You’re a defense industry professional, so you want to bullet-proof your resume, right? Unfortunately, just a few careless mistakes or overlooked details can be the difference in hitting the target or not even making the mark. Follow these tips to make sure your defense industry resume, is locked, loaded, and ready to impress.
Create a title better than “John Smith’s Resume.”
Include skills and highlight certifications right in the title. Instead of John Smith how about “CISSP Certified VDI Specialist.” Sounds much better.
Show hiring managers the money.
And we’re not talking about bribes. If you have saved other companies you’ve worked for big bucks by implementing cost-cutting solutions, say so, and include actual figures. If you’ve managed large dollar accounts, include that, as well. Dollar signs catch attention, so include them.
Use keywords search position descriptions.
When you start to see the common trends in wording, include those keywords in your resume as appropriate. Avoid acronyms in general, but don’t avoid military-or defense specific terminology. If those are the kinds of positions you’re looking for, you’ll want to include those terms.
Remember rules are made to be broken.
If you’ve been job searching awhile you’ve likely heard more than your share of tips and tricks. Keep in mind that your resume is still all about highlighting your skills. So if you’re a veteran with 20 years in the military, you probably can’t translate all of that into a one-page resume. Don’t try. Do what works for you and don’t feel enslaved by advice.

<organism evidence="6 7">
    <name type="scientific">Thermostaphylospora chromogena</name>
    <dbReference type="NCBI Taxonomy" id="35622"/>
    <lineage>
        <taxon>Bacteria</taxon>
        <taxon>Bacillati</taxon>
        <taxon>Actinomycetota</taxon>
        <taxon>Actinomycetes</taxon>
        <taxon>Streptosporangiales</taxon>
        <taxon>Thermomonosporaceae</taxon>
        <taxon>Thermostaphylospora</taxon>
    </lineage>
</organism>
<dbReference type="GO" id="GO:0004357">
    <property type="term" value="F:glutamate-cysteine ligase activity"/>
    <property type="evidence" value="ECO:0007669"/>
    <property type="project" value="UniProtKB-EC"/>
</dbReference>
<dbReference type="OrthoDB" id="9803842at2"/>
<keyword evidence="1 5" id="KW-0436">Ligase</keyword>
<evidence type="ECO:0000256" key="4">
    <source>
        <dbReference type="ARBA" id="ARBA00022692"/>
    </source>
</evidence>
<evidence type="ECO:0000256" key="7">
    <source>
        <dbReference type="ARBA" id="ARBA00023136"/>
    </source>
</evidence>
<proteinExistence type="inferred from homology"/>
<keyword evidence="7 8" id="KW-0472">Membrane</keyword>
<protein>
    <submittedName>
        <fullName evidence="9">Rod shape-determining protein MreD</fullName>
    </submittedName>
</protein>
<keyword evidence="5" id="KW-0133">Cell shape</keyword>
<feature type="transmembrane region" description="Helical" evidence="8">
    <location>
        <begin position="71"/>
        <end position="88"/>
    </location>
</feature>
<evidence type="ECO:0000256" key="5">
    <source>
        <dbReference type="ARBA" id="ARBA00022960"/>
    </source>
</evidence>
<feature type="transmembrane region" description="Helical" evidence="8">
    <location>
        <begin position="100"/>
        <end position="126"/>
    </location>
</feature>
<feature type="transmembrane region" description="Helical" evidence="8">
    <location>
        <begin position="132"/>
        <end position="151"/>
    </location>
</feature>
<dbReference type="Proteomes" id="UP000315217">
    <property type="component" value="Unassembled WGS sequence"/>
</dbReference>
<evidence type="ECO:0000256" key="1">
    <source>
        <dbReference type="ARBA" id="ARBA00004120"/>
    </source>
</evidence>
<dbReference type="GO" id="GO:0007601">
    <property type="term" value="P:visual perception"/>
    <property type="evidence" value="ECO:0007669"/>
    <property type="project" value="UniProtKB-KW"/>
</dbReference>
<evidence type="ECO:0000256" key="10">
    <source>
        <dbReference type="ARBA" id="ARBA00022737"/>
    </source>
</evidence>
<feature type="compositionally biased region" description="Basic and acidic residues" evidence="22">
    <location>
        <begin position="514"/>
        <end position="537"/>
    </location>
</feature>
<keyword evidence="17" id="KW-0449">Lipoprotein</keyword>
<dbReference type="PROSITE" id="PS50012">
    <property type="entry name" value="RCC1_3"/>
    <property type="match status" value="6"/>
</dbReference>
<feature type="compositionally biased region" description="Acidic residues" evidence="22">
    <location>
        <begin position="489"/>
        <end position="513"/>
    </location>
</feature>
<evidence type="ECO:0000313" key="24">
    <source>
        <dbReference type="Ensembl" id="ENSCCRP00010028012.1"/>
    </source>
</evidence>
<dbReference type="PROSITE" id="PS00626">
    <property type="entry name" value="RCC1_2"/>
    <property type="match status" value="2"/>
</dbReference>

Express yourself but be cautious about being cutesy.
If you’re changing careers and moving into design, public relations or sales, you can likely get by with more creative resume design. If you’re looking to stay in the military or defense industry, you should probably stick with bold headings, assertive language, and a clean-cut resume style.
One of my personal resume pet peeves is passive language.
If you want your resume to sink to the bottom of the pile, feel free to use general, passive words. If you want to rise to the top, use vivid imagery and be specific. Bad: Oversaw new LSS assignment in office. Better: Managed enterprise-level program saving $200,000 annually in duplicate cost and increasingly overall office and employee efficiency. This is especially important for military and defense industry professionals. Many veterans are used to a culture of teamwork and not accepting credit – the selfless servant. Throw that notion away when you write your resume and have one of your biggest fans (a spouse, coworker or even your kid) proofread your resume to make sure you’re giving yourself your full-due.
Include your military service…
…and highest rank achieved, and any veteran’s preference or disability numbers. And be specific about the “points” you have – some positions need to hire a candidate with a specific point preference.
Include relevant overseas experience, even if it was brief.
This is particularly important if you’re applying for overseas contracting positions. If you spent two weeks in a training program in Kuwait and the other candidate has never been to the region, guess whose resume rises to the top?
Filling out a resume for the defense industry or intelligence community can seem like a challenge. Industries that pride themselves on being a bit obtuse (and often have good reason to do so) can be a hard nut to crack for anyone – including veterans or those who have already spent some time in the field. Just remember to do your homework, use your network, and spend a lot of time crafting the right resume. You’ll have a great defense industry job before you know it.